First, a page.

No, this is not what I meant by Rock Star professor, University of Pennsylvania.
Big Time Caveat: The following post is meant to be an exploration of the coercive power of what have been termed “Rock Star” professors in general, in the abstract, and is not necessarily indicative of my experience with my Rock Star adviser–in part because I don’t have any experience with my adviser yet and also because that information is outside the scope of the post. As, A disambiguation of my claims in this earlier post and as a further argument to take seriously the possibility that the selection of one’s thesis adviser is academically and/or professionally significant, it is not meant to suggest anything about me, my thesis adviser, or my chances of being employed. However, that is not to say that this post is a flight of fancy based on idle speculation. It is grounded in the stories that I’ve been told by reliable sources, the warnings I’ve received directly from MAPH personnel, and the experience of others who have been through the program in the past. However, the post is one part disambiguation, one part informed speculation, and one part uninformed, bleary-eyed optimism/ pessimism. As such, your mileage may vary.
Any long-term reader of the blog will recognize that much of the life of a MAPH student–and, indeed, the life of any grad student–is overflowing with worries about future employment and specifically the potential relative attractiveness of any particular element appearing on their curriculum vitae (CV). I’ve written about the phenomena of Continental Drift as it impacts philosopher’s areas of specialization and both Bill and I have mentioned–at least in passing–the uncertainties of thesis adviser selection. However, the chum really hit the water when I wrote about a phenomena that roughly parallels Continental Drift in its persuasive power: that of Rock Star profs and their coerced groupies.
The responses to that post generally took one of three forms: 1) you are an idiot–no such coercion exists, 2) you are an idiot–such coercion exists, but no serious scholar would be persuaded by it, or 3) you are an idiot–such coercion exists, but it is helpful rather than harmful and any serious scholar ought to be persuaded by it. In the face of such conclusive evidence, I think the question of my idiocy has been answered in the affirmative and needs no further discussion. However, these other positions need further elaboration.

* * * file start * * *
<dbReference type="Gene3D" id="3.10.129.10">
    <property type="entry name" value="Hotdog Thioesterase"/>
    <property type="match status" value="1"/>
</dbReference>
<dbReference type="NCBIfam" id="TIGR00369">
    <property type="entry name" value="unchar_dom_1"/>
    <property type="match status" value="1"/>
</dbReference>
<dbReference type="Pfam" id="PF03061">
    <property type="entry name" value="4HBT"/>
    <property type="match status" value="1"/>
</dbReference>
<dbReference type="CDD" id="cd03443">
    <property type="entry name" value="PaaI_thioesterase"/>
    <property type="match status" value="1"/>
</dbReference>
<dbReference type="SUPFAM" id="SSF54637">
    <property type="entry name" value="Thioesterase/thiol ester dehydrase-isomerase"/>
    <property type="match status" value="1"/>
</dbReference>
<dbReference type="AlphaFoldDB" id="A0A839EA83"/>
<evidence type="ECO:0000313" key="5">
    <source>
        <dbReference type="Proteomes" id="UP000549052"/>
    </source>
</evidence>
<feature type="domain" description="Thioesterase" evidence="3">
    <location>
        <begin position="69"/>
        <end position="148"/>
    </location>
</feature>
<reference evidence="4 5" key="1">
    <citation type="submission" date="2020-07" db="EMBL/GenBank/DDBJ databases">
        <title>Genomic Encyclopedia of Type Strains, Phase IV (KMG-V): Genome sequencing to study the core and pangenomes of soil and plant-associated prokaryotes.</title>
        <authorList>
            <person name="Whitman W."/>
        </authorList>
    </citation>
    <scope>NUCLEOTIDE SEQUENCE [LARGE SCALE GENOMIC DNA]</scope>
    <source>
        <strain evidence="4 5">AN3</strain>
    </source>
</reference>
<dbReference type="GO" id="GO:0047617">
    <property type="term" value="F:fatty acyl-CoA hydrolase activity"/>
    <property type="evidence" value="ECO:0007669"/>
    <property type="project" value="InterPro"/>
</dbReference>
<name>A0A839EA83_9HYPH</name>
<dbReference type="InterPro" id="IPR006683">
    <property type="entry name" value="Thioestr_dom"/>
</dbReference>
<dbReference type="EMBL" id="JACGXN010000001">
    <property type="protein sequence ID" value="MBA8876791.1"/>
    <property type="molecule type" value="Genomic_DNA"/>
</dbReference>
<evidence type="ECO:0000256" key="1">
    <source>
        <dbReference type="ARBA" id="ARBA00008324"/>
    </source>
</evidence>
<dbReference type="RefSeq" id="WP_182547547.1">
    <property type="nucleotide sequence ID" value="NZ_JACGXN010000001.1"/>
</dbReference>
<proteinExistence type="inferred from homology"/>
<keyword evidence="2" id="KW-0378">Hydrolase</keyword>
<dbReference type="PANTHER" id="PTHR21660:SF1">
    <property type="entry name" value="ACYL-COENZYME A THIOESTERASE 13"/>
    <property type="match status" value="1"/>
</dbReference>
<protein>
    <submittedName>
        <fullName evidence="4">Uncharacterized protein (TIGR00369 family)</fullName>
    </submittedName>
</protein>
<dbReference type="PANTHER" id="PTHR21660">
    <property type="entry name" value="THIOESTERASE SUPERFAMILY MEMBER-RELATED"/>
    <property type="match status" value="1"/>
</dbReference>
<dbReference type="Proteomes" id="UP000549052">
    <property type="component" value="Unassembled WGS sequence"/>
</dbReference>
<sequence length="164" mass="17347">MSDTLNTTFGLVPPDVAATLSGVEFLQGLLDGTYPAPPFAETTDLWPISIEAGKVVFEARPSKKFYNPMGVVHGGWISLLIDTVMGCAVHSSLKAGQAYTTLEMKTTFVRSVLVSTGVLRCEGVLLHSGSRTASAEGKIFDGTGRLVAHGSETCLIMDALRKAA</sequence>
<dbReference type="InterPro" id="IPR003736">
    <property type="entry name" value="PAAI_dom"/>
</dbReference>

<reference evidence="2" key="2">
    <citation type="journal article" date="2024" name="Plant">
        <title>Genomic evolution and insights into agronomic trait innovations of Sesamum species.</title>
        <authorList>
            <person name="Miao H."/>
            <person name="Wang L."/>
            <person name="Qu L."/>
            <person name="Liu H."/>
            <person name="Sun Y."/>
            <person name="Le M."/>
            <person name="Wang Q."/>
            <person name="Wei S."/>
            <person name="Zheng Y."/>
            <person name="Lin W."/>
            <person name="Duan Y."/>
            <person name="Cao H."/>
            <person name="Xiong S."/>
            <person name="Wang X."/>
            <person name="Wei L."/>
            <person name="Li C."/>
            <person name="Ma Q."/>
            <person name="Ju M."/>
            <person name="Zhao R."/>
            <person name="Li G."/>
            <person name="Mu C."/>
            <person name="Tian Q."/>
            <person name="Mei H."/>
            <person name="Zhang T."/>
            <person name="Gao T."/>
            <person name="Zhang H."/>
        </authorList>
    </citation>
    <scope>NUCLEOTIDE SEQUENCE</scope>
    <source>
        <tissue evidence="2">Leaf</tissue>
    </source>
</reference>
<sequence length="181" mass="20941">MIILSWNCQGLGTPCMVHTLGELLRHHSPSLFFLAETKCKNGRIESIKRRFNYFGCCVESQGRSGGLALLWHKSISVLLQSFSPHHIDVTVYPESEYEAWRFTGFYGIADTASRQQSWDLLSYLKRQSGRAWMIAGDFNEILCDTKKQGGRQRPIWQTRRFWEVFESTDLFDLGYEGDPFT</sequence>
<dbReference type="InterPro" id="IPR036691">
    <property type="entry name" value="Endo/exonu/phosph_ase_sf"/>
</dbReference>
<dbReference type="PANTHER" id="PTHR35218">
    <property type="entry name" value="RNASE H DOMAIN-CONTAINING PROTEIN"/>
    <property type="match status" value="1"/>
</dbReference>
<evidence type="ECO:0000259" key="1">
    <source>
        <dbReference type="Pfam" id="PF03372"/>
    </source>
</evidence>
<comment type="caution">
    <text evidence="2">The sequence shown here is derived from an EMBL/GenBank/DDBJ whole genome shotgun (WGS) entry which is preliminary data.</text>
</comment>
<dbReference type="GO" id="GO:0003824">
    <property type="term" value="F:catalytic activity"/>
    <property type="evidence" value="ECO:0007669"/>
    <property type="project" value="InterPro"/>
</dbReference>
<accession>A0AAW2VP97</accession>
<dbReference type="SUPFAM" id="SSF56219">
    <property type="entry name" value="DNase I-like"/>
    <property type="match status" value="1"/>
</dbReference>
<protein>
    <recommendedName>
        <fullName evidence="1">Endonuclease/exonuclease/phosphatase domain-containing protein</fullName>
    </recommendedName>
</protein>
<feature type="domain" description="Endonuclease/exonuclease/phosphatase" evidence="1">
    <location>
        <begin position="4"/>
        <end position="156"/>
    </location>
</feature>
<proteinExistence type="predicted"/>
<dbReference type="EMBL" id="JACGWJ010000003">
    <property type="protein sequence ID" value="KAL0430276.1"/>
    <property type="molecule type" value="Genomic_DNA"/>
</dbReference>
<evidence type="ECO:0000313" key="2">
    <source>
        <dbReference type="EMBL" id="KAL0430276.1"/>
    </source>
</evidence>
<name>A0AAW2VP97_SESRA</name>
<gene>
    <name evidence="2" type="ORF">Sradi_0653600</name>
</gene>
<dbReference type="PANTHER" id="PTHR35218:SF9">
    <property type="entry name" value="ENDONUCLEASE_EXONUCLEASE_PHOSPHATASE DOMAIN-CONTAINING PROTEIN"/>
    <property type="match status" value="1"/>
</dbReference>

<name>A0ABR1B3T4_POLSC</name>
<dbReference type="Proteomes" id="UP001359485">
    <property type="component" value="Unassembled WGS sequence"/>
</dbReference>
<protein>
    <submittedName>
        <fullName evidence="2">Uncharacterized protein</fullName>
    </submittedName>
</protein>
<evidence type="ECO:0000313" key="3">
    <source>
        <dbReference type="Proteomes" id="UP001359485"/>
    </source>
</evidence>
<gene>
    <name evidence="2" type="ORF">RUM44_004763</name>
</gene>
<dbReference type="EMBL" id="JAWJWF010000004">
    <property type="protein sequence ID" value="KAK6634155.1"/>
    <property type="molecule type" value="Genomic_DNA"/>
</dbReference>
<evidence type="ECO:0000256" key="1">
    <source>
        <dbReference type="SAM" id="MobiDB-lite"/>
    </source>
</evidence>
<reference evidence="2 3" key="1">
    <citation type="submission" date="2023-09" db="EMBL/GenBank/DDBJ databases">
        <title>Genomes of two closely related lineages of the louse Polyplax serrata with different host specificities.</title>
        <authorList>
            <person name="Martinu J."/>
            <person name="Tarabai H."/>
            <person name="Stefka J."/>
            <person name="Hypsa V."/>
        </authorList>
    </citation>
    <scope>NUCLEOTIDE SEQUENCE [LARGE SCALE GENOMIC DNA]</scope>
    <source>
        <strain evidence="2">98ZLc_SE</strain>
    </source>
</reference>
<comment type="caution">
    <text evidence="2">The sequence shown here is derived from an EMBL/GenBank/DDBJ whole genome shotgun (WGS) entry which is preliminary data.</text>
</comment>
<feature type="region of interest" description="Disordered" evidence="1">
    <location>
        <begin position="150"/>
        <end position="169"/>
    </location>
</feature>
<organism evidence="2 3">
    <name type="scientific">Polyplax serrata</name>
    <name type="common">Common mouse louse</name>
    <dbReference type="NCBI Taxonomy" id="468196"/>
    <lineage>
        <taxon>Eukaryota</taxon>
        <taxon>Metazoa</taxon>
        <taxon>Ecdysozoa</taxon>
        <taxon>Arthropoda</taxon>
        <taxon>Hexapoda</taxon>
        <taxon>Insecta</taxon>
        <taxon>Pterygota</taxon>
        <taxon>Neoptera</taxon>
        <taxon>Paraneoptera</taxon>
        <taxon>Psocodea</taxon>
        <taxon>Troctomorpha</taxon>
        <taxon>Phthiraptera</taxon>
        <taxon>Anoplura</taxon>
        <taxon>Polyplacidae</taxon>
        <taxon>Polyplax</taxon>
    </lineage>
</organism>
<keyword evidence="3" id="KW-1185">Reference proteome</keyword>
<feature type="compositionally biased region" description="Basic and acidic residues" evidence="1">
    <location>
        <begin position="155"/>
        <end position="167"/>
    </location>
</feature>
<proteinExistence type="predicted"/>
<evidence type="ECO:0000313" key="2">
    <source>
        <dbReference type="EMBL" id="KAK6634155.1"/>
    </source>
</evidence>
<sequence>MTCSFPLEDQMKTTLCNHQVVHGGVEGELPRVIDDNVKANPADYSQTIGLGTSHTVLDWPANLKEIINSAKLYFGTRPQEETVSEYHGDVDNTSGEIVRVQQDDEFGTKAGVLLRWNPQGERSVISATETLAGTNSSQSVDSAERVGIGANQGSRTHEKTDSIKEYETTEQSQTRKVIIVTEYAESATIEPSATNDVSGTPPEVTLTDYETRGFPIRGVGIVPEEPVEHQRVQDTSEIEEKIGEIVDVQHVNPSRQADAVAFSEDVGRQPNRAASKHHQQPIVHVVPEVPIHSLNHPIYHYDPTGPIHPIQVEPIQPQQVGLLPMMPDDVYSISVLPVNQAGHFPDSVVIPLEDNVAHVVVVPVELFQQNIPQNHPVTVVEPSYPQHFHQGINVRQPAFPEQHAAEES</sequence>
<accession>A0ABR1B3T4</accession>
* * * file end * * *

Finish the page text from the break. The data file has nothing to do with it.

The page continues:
1) There is no coercive influence compelling students to chase after Rock Star thesis advisers–and to suggest that there might be is idiocy.
First off, we need to make the philosophical distinction between the existence of a coercive force as an element that factors into the decision to choose any particular thesis and the existence of a coercive force that necessitates that a student choose a particular adviser. I am arguing in favor of the former, weaker claim rather than the latter, stronger one. Certainly no student in the MAPH program has ever been forced to pursue a Rock Star prof when a suitable lower echelon professor was available and willing. Some emails and conversations misread my claim as suggesting that students–MAPH or otherwise were somehow being prevented from pursuing the advisers they really wanted in favor of high-profile, Rock Star profs by shadowy organizations within and behind the ivory towers of academia.
For the record, clearly there is no systemic, institutional push for MAPH students to pursue an adviser of any particular flavor. The University of Chicago does not care who your adviser is so long as everyone eventually finds one. Whatever coercive force one may feel is the manifestation of the impression that either with–or without–a Rock Star Prof one stands a better chance of finding a Ph.D. candidacy or a job. For those who feel no such compunction to chase after a Rock Star crazed Beetle-maniac I can only assume that either clinching a position after graduation is not a serious consideration or that that person does not feel that a Rock Star’s autograph on their thesis will do anything for them. Now, they may be right. I can imagine combinations of candidates and positions where the intervention of a Rock Star would have little or no influence on securing a candidacy or a job. I can also imagine fields where allying oneself too closely with a particular Rock Star could get you into trouble and negatively affect the viability of one’s CV. However, I would argue that a person who feels no compunction has been in the presence of a coercive force, but that the strength of the force–for one reason or another–was far from compelling, rather than suggesting that no coercive force ever influenced them. If any of you still disagree, count yourself blessed for not having felt the anxiety of addressing the coercive power of the Rock Star.